Late that night, an open upward sloping bit of shoreline appeared and we beached the canoe. We slept in sleeping bags, not bothering with the tent at such a late hour. Besides, we were whipped.
At dawn the next morning, we awoke to realize that we were in someone's front yard. At the top of the sloping ground was a house. We quietly rolled up our bags and slipped the canoe back into the river. It wasn't long before we came to that bridge I mentioned and we had a good breakfast.
Things were looking up.
Later that day, just before the thunderstorms rolled in, we reached the huge reservoir known as Rodman Lake. It was formed when the Oklawaha River was dammed in the sixties to supply water for the ill fated Cross Florida Barge Canal. The lake had drowned about 10,000 acres of forest much of it still present as floating logs or standing dead trees. Those standing dead trees were pretty useful for us as they delineated the old river bed. That would be our "map" for crossing this enormous lake ... in an open loaded canoe ... with a thunderstorm at our backs.
If you've never been in the middle of a 10,000 acre lake, during a lightning storm, paddling between tall dead cypress trees ... it's invigorating, let me tell ya'. It was getting pretty hairy between the lightning and the wind whipped waves, but there was no going back, so we pushed on.
At some point the lightning illuminated a small marshy island through the gloom and we made a beeline for it. We beached the canoe, made a quick fire, and ate a big can of Dinty Moore Stew. It tasted amazing.
As we finished the stew, the heavens opened up and instantly everything we had was drenched. We had eaten first instead of setting up the pup tent, so our sleeping bags, dry goods, clothes ... everything was wet.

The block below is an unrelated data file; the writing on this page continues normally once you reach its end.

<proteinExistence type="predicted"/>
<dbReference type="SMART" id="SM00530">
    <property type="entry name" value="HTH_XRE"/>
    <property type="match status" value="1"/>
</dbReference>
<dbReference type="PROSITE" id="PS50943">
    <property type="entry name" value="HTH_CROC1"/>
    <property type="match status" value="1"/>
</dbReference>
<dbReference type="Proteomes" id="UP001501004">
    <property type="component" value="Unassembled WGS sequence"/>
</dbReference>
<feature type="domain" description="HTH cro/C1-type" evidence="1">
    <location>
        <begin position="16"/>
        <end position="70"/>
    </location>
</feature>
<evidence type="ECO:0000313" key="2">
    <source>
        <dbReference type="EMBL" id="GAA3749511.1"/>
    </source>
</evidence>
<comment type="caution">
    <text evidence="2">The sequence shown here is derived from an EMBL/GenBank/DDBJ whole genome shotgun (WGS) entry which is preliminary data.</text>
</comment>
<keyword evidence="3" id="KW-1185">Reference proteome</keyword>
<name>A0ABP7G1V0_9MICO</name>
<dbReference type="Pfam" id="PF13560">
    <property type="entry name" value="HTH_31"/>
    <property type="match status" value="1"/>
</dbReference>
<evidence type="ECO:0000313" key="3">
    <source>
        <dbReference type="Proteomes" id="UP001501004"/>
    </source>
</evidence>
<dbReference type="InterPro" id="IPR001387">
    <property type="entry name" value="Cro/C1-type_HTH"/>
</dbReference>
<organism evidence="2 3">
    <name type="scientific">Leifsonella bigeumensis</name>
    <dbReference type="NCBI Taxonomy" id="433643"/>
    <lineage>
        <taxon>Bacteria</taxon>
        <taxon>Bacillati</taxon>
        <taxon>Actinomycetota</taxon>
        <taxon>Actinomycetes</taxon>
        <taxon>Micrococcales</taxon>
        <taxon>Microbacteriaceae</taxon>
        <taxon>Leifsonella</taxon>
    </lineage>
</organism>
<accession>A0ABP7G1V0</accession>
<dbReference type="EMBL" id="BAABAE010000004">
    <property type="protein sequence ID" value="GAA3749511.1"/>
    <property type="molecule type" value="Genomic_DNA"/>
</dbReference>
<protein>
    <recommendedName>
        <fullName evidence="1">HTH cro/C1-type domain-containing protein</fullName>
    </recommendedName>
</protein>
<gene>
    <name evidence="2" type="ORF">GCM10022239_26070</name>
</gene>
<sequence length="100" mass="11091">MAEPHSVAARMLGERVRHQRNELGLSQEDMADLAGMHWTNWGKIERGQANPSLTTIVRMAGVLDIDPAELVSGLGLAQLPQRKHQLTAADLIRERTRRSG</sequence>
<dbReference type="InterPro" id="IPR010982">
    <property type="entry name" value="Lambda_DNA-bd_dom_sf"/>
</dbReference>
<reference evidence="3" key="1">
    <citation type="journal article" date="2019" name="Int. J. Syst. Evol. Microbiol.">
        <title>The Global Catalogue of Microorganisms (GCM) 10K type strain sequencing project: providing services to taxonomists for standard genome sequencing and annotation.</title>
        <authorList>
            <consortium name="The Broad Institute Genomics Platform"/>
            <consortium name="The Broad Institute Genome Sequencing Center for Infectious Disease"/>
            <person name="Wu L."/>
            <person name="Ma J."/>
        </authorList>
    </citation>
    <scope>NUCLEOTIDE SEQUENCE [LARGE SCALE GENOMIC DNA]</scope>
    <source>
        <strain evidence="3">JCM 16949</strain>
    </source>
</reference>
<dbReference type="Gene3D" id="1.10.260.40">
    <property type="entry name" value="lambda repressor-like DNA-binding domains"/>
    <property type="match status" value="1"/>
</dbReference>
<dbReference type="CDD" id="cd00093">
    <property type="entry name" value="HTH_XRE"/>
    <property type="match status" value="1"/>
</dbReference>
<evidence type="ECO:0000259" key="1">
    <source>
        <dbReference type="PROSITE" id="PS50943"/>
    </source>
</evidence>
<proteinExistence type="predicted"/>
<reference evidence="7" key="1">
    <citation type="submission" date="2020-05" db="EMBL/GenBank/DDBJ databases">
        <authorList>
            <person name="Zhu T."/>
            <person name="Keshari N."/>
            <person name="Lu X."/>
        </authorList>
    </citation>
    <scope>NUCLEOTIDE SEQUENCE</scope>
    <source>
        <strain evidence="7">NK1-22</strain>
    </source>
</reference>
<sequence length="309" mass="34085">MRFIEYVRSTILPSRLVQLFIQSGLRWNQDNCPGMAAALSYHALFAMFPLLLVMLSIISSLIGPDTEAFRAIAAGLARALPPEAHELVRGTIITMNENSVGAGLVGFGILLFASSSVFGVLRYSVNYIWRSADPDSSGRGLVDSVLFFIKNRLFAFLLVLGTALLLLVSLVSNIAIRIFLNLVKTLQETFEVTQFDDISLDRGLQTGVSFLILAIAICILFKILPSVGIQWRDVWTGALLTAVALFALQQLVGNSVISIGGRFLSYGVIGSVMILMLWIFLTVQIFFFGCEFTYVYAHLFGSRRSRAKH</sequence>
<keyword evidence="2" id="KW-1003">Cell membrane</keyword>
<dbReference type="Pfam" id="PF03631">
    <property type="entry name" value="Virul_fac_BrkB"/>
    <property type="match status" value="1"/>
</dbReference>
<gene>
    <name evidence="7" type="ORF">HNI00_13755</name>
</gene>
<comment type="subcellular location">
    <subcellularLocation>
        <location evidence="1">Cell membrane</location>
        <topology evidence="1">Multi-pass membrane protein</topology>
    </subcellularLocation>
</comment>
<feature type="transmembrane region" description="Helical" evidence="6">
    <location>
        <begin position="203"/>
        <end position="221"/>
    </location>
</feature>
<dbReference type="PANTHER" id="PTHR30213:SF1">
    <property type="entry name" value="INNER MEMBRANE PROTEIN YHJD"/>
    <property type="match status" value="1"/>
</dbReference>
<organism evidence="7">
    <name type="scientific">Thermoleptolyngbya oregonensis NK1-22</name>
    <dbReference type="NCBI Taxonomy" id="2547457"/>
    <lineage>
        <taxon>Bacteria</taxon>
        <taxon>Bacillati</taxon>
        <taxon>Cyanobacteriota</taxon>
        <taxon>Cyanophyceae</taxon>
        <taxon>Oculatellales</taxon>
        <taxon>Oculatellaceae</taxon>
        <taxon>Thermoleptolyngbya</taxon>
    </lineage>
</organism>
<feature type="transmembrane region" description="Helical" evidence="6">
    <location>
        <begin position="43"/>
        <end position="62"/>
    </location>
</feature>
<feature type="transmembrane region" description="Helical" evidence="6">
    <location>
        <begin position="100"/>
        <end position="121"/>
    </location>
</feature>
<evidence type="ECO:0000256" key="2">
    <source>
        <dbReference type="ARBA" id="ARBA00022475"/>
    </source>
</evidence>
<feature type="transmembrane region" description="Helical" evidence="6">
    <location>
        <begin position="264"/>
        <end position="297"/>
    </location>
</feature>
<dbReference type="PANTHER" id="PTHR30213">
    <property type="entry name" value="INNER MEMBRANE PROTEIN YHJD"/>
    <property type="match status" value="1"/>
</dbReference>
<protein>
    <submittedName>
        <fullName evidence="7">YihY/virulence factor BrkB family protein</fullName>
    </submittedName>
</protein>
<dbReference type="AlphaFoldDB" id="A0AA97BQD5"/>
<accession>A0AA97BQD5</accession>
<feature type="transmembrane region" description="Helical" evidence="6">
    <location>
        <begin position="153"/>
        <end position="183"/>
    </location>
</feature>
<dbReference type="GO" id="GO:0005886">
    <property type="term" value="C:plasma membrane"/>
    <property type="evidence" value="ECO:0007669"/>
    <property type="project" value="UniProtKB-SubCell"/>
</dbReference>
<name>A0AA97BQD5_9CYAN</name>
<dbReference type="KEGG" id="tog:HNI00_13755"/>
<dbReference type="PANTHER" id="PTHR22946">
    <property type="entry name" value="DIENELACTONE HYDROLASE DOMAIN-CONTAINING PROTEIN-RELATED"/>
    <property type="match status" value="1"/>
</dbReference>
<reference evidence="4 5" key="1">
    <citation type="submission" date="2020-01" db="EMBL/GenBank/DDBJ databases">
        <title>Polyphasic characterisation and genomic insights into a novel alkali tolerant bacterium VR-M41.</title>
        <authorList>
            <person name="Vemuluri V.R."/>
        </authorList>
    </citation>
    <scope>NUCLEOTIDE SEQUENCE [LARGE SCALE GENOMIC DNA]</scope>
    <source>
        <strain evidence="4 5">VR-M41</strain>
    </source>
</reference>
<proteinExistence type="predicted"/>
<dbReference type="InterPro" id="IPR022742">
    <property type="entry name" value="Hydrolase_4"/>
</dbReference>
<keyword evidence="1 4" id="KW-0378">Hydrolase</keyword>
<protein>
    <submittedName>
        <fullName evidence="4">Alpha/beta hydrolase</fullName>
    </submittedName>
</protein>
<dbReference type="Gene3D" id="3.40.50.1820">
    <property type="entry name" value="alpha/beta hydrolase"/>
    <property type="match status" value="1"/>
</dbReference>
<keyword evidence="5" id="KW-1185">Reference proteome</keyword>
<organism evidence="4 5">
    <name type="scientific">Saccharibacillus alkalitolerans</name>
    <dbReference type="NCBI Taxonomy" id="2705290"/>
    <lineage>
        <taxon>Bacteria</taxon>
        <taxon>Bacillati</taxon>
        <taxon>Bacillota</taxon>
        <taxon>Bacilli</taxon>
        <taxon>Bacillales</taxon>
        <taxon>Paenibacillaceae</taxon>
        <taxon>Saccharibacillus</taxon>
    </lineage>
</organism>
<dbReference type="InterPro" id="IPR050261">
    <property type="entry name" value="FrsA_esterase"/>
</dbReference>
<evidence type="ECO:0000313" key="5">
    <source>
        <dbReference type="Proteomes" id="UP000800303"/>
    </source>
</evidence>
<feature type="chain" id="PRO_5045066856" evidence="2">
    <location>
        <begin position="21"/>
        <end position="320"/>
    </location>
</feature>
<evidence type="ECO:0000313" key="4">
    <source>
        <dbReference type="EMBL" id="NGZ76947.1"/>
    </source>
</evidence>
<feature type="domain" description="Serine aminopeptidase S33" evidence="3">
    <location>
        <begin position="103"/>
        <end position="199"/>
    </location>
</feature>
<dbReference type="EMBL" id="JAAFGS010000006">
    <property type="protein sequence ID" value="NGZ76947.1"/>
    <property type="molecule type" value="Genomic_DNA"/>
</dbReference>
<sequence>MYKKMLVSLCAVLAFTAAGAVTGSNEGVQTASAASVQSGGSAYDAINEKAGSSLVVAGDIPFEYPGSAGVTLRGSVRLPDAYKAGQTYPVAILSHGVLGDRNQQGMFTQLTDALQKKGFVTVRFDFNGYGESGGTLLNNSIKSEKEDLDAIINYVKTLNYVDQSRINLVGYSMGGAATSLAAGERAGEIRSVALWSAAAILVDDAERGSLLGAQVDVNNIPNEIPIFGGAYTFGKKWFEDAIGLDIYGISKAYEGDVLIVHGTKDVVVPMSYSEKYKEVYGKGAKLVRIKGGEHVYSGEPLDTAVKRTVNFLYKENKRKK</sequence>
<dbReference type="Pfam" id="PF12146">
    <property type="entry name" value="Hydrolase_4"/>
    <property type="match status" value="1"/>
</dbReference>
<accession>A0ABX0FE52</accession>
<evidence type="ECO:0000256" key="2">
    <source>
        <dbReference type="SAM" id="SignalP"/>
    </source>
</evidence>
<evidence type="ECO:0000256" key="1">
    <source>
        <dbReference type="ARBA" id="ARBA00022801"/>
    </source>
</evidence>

There were no real trees on this little island, just clumps of wax myrtle shrubs, so we each grabbed a poncho and scooched under our selected myrtle bushes. Nights can really stretch out when you are "sleeping" in a poncho, sitting up with your back against a bush, in a pouring rain.
The island mosquitoes however, were thrilled at this windfall and visited us constantly throughout the night.
The sun came out the next morning to reveal our gear floating in the canoe. We were now out of food and dry anything, so we made the tough decision to cut the trip short. Instead of canoeing to the dam and on to Welaka, we would stop at the dam.
We pushed off from our little island paradise and once again hit the wide open waters of Rodman Lake. When we reached the dam, we spread out our gear and looked at our options. This was before cellphones, and the folks were not expecting a call until the next day.
In my teenager mind, the town of Salt Springs (back then, the only civilization in the area) was only a few miles away, so I volunteered to walk out to a pay phone. Kevin would stay with the stuff.
It turned out that it was more like 16 miles away, but eventually I got there and made the call. I did NOT walk back to the dam.
The folks showed up about an hour after the phone call and we gathered up the gear and headed home.
We never did see Curucu, but I hope he's still out there.